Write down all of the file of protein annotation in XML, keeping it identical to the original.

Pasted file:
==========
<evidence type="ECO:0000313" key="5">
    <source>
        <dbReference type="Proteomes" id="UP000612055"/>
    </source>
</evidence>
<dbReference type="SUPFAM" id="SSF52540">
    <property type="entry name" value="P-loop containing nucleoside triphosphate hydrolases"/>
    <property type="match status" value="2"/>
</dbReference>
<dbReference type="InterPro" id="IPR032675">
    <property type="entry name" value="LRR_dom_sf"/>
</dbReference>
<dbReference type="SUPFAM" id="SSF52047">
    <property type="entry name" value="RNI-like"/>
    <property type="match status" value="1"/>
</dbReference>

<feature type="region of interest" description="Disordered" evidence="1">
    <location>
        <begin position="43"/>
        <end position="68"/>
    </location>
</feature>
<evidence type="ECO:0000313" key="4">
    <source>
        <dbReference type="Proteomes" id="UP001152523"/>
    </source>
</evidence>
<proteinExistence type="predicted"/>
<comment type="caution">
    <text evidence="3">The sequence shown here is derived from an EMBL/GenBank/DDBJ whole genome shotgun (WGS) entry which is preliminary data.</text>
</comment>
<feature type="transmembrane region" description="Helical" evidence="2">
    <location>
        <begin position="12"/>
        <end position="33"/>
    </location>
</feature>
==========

<evidence type="ECO:0000313" key="5">
    <source>
        <dbReference type="Proteomes" id="UP000612055"/>
    </source>
</evidence>
<dbReference type="SUPFAM" id="SSF52540">
    <property type="entry name" value="P-loop containing nucleoside triphosphate hydrolases"/>
    <property type="match status" value="2"/>
</dbReference>
<dbReference type="InterPro" id="IPR032675">
    <property type="entry name" value="LRR_dom_sf"/>
</dbReference>
<dbReference type="SUPFAM" id="SSF52047">
    <property type="entry name" value="RNI-like"/>
    <property type="match status" value="1"/>
</dbReference>

<feature type="region of interest" description="Disordered" evidence="1">
    <location>
        <begin position="43"/>
        <end position="68"/>
    </location>
</feature>
<evidence type="ECO:0000313" key="4">
    <source>
        <dbReference type="Proteomes" id="UP001152523"/>
    </source>
</evidence>
<proteinExistence type="predicted"/>
<comment type="caution">
    <text evidence="3">The sequence shown here is derived from an EMBL/GenBank/DDBJ whole genome shotgun (WGS) entry which is preliminary data.</text>
</comment>
<feature type="transmembrane region" description="Helical" evidence="2">
    <location>
        <begin position="12"/>
        <end position="33"/>
    </location>
</feature>